Walter E. Williams

Today's White House proposes and Congress taxes and spends for anything they can muster a majority vote on. My investigative query is: Were the Founders and previous congressmen and presidents, who could not find constitutional authority for today's bread and circuses, just plain stupid and ignorant? I don't believe in long-run ignorance or stupidity, so I reread the Constitution, looking to see whether an amendment had been passed authorizing Congress to spend money on bailouts for airlines, prescription drugs, education, Social Security and thousands of similar items in today's federal budget. I found no such amendment.

Being thorough, I reread the Constitution and found what Congress might interpret as a blank check authorization -- the "general welfare clause." Then I investigated further to see what the Framers meant by the "general welfare clause." In 1798, Thomas Jefferson said, "Congress has not unlimited powers to provide for the general welfare, but only those specifically enumerated." The Constitution's father, James Madison said: "With respect to the two words ‘general welfare,' I have always regarded them as qualified by the detail of powers connected with them. To take them in a literal and unlimited sense would be a metamorphosis of the Constitution into a character which there is a host of proofs was not contemplated by its creators."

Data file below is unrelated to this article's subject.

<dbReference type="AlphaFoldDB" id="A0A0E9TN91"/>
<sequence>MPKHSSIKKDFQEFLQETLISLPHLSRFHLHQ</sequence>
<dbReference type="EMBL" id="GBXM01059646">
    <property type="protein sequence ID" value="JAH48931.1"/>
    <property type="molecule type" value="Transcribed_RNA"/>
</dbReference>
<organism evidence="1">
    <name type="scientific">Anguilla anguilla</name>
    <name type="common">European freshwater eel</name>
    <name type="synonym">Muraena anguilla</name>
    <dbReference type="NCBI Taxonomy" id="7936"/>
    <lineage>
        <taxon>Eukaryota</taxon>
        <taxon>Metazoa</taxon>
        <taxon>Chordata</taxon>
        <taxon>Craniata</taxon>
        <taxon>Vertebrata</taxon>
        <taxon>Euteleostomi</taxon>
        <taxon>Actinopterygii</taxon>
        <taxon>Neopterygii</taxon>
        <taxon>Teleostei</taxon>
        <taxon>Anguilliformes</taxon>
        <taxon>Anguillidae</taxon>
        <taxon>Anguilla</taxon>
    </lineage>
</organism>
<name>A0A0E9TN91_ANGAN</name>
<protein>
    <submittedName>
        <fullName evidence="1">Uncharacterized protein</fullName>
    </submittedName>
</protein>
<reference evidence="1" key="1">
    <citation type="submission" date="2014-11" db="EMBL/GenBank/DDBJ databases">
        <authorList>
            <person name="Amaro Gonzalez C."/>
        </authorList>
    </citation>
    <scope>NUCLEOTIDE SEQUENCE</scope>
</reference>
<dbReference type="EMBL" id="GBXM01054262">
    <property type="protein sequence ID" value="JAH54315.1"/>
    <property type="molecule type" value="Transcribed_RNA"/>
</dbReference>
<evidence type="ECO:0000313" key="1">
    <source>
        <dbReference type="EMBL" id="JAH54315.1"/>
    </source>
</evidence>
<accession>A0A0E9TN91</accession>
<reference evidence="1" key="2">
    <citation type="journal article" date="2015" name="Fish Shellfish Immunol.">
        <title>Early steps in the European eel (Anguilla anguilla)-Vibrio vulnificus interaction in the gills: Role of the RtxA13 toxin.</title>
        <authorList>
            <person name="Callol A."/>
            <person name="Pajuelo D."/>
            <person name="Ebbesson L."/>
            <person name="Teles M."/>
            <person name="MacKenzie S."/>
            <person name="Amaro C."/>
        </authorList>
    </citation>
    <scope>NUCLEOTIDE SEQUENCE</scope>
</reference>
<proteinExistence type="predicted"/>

My detective work concludes with several competing explanations. The first is that the great men who laid the framework for our nation were not only constitutionally ignorant but callous and uncaring, as well. The second is it's today's politicians who are constitutionally ignorant. Lastly, it's today's Americans who have contempt for the Constitution, and any congressman or president upholding the Constitution's letter and spirit would be tarred and feathered.

Walter E. Williams

Dr. Williams serves on the faculty of George Mason University as John M. Olin Distinguished Professor of Economics and is the author of 'Race and Economics: How Much Can Be Blamed on Discrimination?' and 'Up from the Projects: An Autobiography.'
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